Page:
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The novella certainly is a comment on the evils of materialism and the destruction of humanity and good that can occur when human beings quest for such materials things at any costs--"the horror" that exists within each of us if our own greed is not kept in check. However, I'm not sure we can say that it is a completely accurate record of the exploitation of Africa.
Marlow as a character and as a narrator is part of the Imperialism that seeks to exploit the situation for his own personal and material gain. Although he has certainly not sunk to the same depths as Kurtz, he actions and attitudes only help to contribute and expand the problem. Although he personally may have mixed feelings about the exploitation that he witnesses, he never takes action to correct or avoid such behavior and never speaks out against it.
For a fascinating perspective on this topic, I'd encourage you to take a look at some of the criticism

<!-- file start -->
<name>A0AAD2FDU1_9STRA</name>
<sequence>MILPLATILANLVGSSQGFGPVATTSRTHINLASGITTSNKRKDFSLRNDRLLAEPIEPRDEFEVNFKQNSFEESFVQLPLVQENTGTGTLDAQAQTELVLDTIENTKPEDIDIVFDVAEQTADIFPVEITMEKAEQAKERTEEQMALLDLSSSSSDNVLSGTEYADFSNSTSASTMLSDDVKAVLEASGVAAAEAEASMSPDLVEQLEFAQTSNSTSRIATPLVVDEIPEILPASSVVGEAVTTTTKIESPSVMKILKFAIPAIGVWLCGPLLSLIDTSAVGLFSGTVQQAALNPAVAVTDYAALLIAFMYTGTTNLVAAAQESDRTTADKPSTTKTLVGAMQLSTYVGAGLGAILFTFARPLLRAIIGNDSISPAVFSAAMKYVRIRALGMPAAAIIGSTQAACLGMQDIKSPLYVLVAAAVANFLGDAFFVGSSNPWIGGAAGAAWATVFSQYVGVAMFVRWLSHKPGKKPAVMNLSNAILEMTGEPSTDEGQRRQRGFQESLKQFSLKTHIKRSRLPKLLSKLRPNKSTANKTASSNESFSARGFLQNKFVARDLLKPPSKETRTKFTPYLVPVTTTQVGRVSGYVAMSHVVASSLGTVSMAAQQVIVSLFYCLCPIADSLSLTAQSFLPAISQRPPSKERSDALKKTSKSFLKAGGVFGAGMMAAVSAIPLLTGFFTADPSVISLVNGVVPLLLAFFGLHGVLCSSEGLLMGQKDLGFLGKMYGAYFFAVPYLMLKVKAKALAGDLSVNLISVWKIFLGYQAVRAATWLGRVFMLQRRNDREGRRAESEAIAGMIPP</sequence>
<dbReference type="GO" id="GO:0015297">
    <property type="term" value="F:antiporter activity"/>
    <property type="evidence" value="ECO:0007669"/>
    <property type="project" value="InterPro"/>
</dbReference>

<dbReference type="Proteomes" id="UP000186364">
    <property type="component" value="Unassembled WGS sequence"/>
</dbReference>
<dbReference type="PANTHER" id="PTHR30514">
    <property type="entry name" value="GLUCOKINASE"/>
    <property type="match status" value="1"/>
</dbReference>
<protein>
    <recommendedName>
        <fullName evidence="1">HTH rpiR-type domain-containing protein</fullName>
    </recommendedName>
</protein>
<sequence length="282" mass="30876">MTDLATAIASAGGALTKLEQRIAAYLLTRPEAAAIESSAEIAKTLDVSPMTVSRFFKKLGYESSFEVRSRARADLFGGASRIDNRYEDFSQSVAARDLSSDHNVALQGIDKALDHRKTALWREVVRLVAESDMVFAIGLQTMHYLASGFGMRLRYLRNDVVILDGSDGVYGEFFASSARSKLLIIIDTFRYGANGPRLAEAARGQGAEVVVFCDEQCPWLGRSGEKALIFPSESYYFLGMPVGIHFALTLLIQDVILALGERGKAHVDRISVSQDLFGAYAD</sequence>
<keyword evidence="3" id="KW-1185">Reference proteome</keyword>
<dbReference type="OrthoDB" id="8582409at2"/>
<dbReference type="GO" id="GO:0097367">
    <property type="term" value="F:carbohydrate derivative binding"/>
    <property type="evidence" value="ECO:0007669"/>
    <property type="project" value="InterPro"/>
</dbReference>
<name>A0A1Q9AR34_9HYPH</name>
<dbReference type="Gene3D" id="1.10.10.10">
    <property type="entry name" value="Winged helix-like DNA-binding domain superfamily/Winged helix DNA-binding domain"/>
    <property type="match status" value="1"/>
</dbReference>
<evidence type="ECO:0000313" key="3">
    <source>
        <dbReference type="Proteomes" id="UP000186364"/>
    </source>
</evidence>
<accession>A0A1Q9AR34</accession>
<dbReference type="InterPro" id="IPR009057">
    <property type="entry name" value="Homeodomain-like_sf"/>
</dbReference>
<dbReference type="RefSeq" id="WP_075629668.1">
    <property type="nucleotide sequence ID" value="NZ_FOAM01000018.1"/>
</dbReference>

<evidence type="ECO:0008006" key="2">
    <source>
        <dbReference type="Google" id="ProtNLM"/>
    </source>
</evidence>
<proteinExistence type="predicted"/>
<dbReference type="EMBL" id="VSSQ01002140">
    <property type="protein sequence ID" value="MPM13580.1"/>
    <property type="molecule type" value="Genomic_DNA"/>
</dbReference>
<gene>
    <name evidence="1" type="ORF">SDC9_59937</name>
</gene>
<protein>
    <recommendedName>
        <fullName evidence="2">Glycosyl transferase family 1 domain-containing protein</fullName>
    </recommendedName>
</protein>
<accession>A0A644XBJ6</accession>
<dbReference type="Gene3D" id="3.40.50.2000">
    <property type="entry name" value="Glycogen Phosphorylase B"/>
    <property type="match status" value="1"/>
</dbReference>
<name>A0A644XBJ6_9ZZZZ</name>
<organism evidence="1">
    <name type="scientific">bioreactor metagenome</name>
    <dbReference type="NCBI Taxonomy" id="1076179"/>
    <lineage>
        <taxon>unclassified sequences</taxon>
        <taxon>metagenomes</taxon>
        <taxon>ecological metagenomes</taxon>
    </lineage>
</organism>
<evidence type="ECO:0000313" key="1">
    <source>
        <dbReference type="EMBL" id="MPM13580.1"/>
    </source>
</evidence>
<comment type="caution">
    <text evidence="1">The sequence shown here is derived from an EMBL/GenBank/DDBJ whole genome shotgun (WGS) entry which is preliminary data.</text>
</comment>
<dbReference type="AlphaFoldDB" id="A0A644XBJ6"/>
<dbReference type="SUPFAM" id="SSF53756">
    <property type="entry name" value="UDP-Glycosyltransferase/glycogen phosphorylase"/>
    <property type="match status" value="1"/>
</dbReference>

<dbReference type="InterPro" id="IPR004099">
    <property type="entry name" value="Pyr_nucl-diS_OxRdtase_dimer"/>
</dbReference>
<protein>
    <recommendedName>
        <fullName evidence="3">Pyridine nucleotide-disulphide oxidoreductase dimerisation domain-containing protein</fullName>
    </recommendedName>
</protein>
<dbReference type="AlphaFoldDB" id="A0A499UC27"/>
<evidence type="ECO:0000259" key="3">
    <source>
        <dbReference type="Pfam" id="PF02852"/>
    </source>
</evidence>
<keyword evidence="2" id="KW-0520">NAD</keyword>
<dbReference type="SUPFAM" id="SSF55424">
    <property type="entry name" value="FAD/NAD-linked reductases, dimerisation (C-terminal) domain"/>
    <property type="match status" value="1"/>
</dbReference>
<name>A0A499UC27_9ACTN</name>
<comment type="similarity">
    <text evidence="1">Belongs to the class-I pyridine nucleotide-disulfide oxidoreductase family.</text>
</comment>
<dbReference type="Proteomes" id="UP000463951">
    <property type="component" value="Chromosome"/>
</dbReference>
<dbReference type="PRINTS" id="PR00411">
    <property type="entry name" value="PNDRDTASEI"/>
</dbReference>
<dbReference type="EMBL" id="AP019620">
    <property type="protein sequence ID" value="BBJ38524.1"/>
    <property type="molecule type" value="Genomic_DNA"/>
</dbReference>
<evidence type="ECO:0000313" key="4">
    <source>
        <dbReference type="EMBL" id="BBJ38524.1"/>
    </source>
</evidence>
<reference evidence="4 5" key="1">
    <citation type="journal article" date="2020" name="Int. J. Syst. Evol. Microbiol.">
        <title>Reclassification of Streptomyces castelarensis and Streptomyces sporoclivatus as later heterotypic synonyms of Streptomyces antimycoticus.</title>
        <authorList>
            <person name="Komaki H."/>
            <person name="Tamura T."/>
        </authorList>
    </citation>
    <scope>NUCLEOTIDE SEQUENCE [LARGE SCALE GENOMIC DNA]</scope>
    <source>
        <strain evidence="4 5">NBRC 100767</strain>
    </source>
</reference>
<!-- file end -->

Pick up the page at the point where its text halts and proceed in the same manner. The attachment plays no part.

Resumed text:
Joseph Conrad based his novel on first-hand experience. That is what makes it so powerful. Although it is fiction, the images and situations presented in the novel are meant to call attention to the evils of colonialism, the evils of one culture imposing its will on another, the even worse evils of treating people as if they were less than human. Indeed, in this novel, some of the Africans are treated worse than animals. As Marlow travels into the heart of Africa on the Congo River, he sees multiple atrocities and when he finally locates Kurtz, it is even worse. The horror!
If you read the themes section at the link below here on eNotes, you will find some specific information about the themes in this novel to help you formulate a more complete answer. This novel is very disturbing because it shows the evil that man is capable of and hence the title, "heart of darkness."
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